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How Long Will It Take to Pay Off Student Debt If You Don't Graduate College?

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A college degree leads to higher earnings. Throughout a career, this can add up to significant financial gains. But there's another financial disparity between students who graduate and students who only attend some college. 

Students who took out loans to pay for college but didn't graduate have the financial obligation of the debt without the income advantages of a diploma. 

What are the long-term financial differences between the two student debt scenarios of graduates and dropouts? Let's calculate how long it takes to pay off college loans without a college degree.

paying off student loan debt without a college degree

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Student Loan Repayment Without a College Degree

For many high school students, federal loans are often part of the financial aid package received after filing a FAFSA (Free Application for Federal Student Aid). However, the long-term impact of these loans is affected by whether or not the student completes their degree. 

Student loan borrowers who attend some college may borrow less money than graduates, but it takes longer to pay it off. As a result, students who don't graduate pay nearly twice as much money as they borrowed because of interest accrual. Here's how the math adds up in the two scenarios of a college dropout and a college graduate. 

College Graduates

The average student loan debt for undergraduates after four years of school is about $28,400 per borrower. That's about $7,100 per year. Let's assume an interest rate of 4.66 percent, and that graduates would be able to make higher monthly payments based on the higher average earnings of those with a bachelor's degree. 

According to data from the Department of Education, college graduates have 58 percent of their loan balance left 12 years after starting college. Based on this repayment rate, student loans would be fully paid off within 20 years after starting college. 

By borrowing $28,400 and making monthly payments of $210, the total loan cost would add up to $40,344. The $11,944 paid in interest adds 42 percent to the initial loan balance. 

College Dropouts

In this scenario, let's look at a student who attended two years of college but didn't earn a degree. Using the estimate of $7,100 in student debt per year, they would leave school with $14,200 in loans. Again, we'll assume 4.66 percent interest, but monthly payments will be lower because of lower annual earnings.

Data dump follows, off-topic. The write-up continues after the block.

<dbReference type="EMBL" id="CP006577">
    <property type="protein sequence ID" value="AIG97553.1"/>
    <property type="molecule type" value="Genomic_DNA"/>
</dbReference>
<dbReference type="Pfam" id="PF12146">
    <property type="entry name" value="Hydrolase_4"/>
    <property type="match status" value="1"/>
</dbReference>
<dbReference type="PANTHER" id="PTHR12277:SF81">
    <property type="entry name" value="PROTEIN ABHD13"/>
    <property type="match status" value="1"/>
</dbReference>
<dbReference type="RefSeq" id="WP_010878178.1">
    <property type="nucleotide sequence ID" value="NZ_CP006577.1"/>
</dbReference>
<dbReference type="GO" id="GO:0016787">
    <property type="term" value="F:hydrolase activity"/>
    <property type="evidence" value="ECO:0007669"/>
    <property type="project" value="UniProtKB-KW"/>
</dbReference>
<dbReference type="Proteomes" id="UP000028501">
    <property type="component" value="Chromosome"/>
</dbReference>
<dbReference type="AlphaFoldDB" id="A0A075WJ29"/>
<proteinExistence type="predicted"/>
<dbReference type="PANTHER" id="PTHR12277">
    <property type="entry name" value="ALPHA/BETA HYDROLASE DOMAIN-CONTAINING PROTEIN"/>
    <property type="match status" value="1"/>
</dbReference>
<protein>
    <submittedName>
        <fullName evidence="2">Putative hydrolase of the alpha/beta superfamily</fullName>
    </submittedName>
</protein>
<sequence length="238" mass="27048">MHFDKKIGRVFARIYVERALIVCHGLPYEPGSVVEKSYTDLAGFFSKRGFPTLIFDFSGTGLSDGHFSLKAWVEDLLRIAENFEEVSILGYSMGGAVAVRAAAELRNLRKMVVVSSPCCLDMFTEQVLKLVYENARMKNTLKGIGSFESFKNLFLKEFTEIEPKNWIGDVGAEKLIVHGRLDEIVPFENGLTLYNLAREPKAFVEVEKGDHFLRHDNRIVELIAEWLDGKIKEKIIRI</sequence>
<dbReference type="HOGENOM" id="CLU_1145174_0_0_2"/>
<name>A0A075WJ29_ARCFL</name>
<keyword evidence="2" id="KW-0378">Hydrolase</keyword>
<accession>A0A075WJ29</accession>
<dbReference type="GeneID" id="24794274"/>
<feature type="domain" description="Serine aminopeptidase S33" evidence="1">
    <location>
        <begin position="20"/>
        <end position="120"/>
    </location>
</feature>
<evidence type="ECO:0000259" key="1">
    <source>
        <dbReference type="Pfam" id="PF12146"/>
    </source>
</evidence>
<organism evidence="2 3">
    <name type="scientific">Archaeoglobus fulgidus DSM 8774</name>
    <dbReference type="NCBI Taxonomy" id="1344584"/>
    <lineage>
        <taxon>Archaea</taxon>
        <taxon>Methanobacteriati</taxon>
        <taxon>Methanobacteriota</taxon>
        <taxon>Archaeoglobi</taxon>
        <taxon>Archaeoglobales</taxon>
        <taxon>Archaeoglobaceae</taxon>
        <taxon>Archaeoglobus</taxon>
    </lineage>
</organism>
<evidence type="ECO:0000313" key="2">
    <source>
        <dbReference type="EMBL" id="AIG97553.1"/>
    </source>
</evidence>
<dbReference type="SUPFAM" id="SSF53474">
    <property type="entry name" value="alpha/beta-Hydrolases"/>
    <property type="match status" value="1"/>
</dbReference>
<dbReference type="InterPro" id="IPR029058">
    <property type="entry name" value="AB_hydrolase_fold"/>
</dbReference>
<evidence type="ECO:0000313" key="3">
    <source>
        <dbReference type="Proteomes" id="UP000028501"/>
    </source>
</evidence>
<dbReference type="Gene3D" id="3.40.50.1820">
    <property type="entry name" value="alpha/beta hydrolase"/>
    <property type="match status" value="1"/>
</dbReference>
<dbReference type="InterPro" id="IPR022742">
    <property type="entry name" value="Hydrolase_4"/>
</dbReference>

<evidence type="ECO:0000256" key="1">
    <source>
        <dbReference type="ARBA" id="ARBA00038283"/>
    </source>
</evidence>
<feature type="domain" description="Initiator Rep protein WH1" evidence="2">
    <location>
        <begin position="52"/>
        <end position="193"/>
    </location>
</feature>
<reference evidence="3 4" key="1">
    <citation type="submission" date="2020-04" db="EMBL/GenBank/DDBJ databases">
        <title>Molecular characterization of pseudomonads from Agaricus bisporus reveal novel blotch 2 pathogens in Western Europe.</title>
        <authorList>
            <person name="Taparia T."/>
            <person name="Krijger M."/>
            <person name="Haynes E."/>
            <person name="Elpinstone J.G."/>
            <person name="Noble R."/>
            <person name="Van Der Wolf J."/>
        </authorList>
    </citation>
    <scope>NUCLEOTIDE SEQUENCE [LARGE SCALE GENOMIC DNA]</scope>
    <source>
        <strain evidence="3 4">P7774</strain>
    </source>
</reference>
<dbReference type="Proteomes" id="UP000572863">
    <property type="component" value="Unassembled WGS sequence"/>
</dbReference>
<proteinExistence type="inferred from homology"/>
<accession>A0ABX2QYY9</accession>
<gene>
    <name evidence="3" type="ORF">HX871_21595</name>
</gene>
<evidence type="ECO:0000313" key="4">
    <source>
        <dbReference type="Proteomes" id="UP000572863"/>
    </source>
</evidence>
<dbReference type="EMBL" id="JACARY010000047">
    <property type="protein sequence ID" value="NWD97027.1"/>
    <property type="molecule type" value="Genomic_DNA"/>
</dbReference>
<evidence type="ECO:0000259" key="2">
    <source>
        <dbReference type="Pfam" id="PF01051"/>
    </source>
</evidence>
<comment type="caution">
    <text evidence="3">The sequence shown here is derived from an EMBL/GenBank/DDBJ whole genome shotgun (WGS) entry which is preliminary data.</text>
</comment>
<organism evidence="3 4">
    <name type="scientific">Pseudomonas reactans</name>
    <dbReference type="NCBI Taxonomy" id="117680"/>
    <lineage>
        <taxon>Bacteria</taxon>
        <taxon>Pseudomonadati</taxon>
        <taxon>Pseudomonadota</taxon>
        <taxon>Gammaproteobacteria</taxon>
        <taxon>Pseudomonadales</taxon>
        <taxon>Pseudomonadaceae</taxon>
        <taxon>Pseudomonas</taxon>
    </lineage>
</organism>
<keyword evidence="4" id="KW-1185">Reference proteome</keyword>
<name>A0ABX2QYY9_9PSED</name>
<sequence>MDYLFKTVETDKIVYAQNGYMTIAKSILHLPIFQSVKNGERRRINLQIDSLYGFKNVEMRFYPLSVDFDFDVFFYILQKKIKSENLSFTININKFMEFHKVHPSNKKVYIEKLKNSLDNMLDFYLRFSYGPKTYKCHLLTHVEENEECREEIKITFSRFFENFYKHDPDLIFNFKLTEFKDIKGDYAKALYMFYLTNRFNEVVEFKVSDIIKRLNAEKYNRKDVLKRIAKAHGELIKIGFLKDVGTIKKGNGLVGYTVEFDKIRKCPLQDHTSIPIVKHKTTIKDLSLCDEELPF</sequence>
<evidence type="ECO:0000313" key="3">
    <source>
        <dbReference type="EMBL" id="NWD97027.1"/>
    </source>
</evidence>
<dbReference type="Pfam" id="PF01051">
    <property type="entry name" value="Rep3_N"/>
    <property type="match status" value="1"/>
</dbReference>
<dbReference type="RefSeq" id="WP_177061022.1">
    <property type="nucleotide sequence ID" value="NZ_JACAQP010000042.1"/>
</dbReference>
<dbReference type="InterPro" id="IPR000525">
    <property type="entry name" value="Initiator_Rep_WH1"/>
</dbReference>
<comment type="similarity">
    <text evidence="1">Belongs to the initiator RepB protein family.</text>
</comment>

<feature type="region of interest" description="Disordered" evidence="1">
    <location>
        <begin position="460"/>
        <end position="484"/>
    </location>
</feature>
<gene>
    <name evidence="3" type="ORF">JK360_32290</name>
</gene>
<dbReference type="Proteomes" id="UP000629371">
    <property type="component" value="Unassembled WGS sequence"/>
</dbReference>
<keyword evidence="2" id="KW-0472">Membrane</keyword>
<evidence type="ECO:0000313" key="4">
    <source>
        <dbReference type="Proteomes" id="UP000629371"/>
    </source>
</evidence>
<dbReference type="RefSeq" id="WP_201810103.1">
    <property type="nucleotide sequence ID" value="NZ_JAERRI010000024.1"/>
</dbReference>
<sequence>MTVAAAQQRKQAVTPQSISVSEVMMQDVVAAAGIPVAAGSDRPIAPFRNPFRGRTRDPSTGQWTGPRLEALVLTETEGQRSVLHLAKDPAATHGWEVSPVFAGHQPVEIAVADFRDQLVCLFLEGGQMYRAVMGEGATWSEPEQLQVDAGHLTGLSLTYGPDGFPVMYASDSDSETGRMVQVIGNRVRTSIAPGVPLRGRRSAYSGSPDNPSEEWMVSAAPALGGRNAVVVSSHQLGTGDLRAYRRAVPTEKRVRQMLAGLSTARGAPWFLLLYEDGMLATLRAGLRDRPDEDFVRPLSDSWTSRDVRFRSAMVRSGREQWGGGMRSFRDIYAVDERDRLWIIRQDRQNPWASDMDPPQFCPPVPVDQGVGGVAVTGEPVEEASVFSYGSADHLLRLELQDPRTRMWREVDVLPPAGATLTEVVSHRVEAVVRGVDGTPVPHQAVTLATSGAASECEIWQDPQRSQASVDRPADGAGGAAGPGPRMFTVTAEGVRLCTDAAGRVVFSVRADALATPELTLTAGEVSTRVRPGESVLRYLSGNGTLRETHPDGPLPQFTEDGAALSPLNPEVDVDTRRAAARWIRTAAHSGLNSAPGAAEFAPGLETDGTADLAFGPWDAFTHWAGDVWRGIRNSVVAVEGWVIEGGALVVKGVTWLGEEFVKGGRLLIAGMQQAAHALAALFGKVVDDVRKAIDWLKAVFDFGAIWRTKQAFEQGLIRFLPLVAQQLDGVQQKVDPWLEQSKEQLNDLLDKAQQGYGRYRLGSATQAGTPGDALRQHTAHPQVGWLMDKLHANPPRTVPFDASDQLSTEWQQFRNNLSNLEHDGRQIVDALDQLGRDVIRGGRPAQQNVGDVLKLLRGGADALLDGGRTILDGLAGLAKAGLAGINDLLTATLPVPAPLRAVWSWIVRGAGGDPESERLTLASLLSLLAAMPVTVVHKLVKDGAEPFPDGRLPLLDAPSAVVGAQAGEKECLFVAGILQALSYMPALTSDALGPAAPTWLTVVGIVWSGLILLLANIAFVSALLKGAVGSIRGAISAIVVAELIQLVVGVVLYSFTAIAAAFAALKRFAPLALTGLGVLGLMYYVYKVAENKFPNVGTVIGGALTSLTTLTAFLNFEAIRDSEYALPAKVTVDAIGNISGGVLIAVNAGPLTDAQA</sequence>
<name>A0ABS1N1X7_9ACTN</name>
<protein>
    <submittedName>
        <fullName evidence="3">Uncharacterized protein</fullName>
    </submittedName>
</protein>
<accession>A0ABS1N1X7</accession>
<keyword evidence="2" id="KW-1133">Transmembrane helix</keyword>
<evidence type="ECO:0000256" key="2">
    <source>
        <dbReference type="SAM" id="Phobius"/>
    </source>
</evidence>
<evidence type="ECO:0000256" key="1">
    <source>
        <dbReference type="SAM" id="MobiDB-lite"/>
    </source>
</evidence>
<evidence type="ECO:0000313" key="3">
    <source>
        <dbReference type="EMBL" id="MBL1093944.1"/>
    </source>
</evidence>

The Department of Education says that 12 years after starting college, those who didn't complete their degree still owed 84 percent of their loan balance. They've only managed to pay off 16 percent. Even though the amount borrowed was less, it's harder to pay off. 

After borrowing $14,200 to attend two years of school, monthly payments of $70 would fully pay off the loan within 35 years after starting college as a freshman. Without the income boost of a degree, students who don't graduate are in debt about 15 years longer than those who have a degree. 

As a result, interest would accrue to $13,635 for a total loan cost of $27,835. The interest nearly doubles the initial amount borrowed. Because college graduates are earning enough to pay off their loans faster, the amount of interest paid is lower.

How Big Is the Problem of Student Loan Borrowers Who Don't Graduate?

The problem of having student debt without a degree is bigger than you may realize. When we looked at how many student loan borrowers never graduate, we found that out of all the students who take out loans when they start higher education, 57 percent drop out before graduating. 

To put that number into context, consider that the dropout rate for all college students is about 40 percent. Therefore, college students who take out loans are dropping out of school at higher rates than all students.